When it comes to maps, China isn’t messing around.
Starting next year, you don’t want to be caught with the “wrong” maps—that is, maps containing content “that endangers the country's sovereignty, safety and interests,” according to a statement by China’s government mapping official Le Weibin.
In an effort to “boost” the mapmaking industry—and clamp down on maps that run counter to the government’s stance on issues like Taiwan’s independence and the territorial dispute over the South China Sea—China announced new regulations earlier this year on the creation, distribution, and publication of both print and online maps. The government will be monitoring maps for violations like “errors in compilation” and “leaks of secret geographic information and personal information,” according to China’s official state media, Xinhua.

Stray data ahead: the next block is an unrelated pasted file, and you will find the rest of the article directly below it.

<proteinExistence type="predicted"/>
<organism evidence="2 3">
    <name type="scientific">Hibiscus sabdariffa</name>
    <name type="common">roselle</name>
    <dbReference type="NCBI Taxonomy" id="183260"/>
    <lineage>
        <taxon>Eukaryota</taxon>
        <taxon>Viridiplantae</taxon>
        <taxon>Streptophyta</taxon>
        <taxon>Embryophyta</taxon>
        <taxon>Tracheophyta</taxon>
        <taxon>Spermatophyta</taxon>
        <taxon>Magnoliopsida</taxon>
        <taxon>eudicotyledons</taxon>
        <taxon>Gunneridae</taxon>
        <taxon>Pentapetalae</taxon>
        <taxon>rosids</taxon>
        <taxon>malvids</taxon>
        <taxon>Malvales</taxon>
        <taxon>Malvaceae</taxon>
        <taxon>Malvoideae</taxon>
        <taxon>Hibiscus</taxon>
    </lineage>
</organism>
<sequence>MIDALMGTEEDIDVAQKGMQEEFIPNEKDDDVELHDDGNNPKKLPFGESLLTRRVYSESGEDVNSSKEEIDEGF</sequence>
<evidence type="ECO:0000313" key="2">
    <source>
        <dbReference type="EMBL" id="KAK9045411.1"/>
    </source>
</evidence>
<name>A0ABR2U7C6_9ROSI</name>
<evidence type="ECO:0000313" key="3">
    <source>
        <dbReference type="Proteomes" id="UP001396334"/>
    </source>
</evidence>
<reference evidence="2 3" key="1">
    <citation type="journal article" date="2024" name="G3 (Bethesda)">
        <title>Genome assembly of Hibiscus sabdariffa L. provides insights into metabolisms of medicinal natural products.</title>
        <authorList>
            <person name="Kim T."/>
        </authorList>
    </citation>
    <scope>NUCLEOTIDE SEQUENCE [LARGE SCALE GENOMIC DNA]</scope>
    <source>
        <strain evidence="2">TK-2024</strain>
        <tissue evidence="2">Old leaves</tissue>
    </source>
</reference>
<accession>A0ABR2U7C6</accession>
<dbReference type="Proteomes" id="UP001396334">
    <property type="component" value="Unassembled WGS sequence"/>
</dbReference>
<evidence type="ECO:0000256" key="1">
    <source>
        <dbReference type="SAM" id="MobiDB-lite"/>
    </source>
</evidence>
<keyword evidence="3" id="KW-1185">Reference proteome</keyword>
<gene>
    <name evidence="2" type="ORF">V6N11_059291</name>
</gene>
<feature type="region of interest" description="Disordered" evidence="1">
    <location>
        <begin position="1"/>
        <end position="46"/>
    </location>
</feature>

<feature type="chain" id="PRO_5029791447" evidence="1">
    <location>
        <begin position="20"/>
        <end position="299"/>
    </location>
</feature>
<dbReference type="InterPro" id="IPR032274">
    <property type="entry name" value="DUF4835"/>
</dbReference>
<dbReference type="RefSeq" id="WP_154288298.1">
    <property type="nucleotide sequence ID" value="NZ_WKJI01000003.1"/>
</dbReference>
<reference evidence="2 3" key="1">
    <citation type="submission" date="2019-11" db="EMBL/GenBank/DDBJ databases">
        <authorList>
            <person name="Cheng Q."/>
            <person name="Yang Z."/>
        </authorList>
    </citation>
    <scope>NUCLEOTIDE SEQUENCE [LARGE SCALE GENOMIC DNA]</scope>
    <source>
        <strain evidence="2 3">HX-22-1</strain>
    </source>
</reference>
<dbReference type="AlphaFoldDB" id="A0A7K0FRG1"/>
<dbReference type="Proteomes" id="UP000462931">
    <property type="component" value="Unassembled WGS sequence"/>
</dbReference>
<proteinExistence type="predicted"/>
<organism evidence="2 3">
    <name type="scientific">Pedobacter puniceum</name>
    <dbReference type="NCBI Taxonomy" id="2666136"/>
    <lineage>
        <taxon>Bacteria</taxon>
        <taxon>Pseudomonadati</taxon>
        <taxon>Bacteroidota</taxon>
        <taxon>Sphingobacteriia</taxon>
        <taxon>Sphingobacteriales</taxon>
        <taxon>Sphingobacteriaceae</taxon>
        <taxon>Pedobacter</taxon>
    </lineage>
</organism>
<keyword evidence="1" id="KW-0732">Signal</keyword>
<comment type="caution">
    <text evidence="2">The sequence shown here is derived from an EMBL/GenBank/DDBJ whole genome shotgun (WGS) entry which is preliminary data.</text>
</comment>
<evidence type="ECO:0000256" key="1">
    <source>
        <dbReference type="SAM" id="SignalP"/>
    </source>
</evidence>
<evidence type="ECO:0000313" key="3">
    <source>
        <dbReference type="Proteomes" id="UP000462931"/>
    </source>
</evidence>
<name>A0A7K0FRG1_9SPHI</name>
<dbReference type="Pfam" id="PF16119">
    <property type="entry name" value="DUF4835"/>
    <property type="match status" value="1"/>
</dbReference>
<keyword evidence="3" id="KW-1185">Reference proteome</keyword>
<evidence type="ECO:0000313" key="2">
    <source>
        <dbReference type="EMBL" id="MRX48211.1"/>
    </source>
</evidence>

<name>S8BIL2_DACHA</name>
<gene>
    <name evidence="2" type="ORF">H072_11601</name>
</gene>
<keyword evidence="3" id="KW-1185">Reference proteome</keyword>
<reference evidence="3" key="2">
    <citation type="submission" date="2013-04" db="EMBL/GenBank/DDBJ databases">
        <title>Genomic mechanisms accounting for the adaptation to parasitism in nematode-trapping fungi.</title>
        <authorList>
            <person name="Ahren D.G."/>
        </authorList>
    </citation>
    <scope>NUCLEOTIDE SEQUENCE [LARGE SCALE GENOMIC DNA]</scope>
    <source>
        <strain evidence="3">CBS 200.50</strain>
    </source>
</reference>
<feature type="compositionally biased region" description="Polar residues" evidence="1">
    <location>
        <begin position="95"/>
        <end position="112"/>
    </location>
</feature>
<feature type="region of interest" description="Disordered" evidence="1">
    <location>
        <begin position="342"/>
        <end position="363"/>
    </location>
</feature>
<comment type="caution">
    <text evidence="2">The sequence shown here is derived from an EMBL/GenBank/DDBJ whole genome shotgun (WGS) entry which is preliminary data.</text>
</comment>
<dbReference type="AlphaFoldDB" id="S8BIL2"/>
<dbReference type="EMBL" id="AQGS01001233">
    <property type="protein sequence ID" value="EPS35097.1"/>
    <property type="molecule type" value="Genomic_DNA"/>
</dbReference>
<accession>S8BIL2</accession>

Also included in this new set of regulations, which will replace mapping laws drawn up in 1995, is a section dedicated to regulating the fairly young industry of online mapping. It requires all online mapping data to be hosted by servers inside the country, and all GPS providers to obtain a cartography certificate.
Details remain fairly vague for now, but CCTV News reports that violators can face up to 200,000 yuan, or about $31,000, in fines. Businesses can also have their licenses suspended or revoked. If the violation is deemed serious enough, they can even find themselves booked on criminal charges.
But the tough stance on maps isn’t new. The Los Angeles Times reported in October that customs officials at airports often go through travelers’ belongings looking for anything pushing back on China’s official political stances. Scholars, expatriates, and reporters alike have had to abandon maps, globes, and books that rendered Taiwan in a different color than the one used for China or that failed to indicate disputed islands in the East China Sea* as the Diaoyu Islands.